Quercus sp.

Wheeler, Elisabeth A. & Manchester, Steven R., 2021, A Diverse Assemblage Of Late Eocene Woods From Oregon, Western Usa, Fossil Imprint 77 (2), pp. 299-329 : 310-312

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https://doi.org/ 10.37520/fi.2021.022

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Quercus sp.


Quercus sp. Red oak group

Text fig. 6a–g

M a t e r i a l. UF 279-24550.

D e s c r i p t i o n. Growth rings distinct. Ring-porous to semi-ring-porous.

Vessels exclusively solitary, latewood vessels in diagonal to radial alignment ( Text-fig. 6a, b View Text-fig ), round to occasionally oval in outline, mean tangential diameter of earlywood vessels 199 (28), 124–244 µm; perforations simple (Textfig. 6e); vessel-vasicentric pits alternate, rounded in outline ( Text-fig. 6d View Text-fig ), ~9–10 µm; vessel-ray parenchyma pits with reduced borders, horizontally to vertically elongate, variable ( Text-fig. 6e View Text-fig ); vessel element lengths 275–325 µm. Thinwalled tyloses present.

Imperforate tracheary elements include vasicentric tracheids ( Text-fig. 6d View Text-fig ), and non-septate fibers with thick walls.

Axial parenchyma apotracheal, relatively abundant, diffuse, diffuse-in-aggregates, and in 1-seriate lines (Textfig. 6a, b); strands of 4 cells.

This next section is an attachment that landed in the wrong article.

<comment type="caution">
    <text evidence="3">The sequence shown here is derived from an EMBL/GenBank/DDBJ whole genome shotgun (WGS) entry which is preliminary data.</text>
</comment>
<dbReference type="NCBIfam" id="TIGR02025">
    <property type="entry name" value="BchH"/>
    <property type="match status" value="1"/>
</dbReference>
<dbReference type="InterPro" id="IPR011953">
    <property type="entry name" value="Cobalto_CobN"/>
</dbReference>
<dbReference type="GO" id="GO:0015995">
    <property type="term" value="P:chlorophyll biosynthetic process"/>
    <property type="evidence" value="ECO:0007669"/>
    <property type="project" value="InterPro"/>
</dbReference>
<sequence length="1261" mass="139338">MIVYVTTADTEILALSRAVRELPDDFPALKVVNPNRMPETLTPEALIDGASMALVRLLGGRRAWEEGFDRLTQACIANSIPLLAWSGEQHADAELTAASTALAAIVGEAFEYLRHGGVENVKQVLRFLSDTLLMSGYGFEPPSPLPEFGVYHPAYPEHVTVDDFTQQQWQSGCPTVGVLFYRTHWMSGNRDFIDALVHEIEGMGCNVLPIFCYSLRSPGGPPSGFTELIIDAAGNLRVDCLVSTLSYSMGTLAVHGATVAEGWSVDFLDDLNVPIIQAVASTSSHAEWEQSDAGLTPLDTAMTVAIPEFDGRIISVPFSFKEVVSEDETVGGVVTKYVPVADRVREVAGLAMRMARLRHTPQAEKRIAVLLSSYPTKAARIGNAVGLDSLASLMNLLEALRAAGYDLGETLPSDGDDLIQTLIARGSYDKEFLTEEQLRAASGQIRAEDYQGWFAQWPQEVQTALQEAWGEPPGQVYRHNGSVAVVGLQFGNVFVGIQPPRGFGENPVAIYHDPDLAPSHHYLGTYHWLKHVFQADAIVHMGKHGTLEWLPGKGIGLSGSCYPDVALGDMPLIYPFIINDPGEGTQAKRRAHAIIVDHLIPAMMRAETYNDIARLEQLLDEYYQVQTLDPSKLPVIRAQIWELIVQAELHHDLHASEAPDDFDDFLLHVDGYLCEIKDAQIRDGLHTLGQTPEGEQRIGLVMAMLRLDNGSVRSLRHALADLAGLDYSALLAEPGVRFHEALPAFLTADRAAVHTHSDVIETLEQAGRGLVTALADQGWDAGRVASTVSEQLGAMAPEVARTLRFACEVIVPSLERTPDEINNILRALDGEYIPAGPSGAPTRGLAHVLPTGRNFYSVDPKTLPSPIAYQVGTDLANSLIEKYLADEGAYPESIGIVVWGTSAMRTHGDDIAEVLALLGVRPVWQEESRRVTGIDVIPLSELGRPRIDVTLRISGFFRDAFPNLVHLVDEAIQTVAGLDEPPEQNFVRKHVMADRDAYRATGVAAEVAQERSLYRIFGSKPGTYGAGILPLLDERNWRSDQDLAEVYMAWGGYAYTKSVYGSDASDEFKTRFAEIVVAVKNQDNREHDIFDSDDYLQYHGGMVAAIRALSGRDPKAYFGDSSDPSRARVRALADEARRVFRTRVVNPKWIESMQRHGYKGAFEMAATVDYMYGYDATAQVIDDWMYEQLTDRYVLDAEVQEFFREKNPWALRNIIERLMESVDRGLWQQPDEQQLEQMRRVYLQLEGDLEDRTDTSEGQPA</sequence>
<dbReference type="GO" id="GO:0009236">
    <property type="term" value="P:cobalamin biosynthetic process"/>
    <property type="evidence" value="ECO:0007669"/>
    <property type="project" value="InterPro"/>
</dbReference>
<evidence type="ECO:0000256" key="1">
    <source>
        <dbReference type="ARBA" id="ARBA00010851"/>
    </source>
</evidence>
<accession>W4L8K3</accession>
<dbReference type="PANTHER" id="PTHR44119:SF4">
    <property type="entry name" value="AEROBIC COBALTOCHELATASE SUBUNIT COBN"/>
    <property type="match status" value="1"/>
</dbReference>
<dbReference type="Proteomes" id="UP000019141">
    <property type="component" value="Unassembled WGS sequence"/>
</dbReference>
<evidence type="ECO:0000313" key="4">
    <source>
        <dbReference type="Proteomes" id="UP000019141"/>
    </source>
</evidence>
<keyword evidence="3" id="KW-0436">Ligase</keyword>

Rays of two distinct sizes ( Text-fig. 6a, b, c View Text-fig ), uniseriate (rarely with biseriate portions) ( Text-fig. 6f View Text-fig ) and wide rays 38–62 cells wide, 0.49–1.1 mm; some wide rays with areas of cells of differing wall thicknesses and some with imperforate elements, probably beginning of ray dissection; homocellular, composed of procumbent cells ( Text-fig. 6g View Text-fig ); uniseriate rays 2–7–15 cells high; numerous 8–12–14 per mm.

Crystals occasional in chambered axial parenchyma strand, usually less than 4-chambers.

C o m p a r i s o n s w i t h e x t a n t w o o d s. This wood has features of the Castaneioideae (e.g., Wheeler et al. 2022): vessels exclusively solitary in radial/diagonal, vasicentric tracheids, vessel-ray parenchyma pits with reduced borders, homocellular rays of two distinct sizes, apotracheal parenchyma. Because the latewood vessels are rounded in outline, this wood is assigned to the Red Oak group, Quercus sect. Lobatae LOUDON ; latewood vessels in the White Oak group are angular in outline (e.g., Brazier and Franklin 1961, Panshin and DeZeeuw 1980). Distinguishing species in the Red Oak Group based on wood anatomy is not feasible, so we are only designating it as Quercus sp. Red Oak Group.

C o m p a r i s o n s w i t h o t h e r f o s s i l w o o d s. This ring-porous to semi-ring-porous wood differs from the Nut Beds Quercinium crystallifera R.A.SCOTT et E.A.WHEELER , which is diffuse to semi-ring-porous. Other differences are that UF 279-24550 has exceptionally wide rays, its rays are not typically aggregate, and crystals are not common. Reports of fossil oak woods are quite common in the literature, with different species reflecting differences in age and locality as much as differences in anatomy (e.g., Müller-Stoll and Mädel 1957, Suzuki and Ohba 1991).

C o - o c c u r r i n g f r u i t s. Manchester and McIntosh (2007) illustrated an oblate nut covered in whorls of scales and preserved as a silica cast lacking internal anatomy from locality UF 279 (figs 37–39) that was interpreted as representing an acorn of Quercus with the nut fully enclosed by the cupule.













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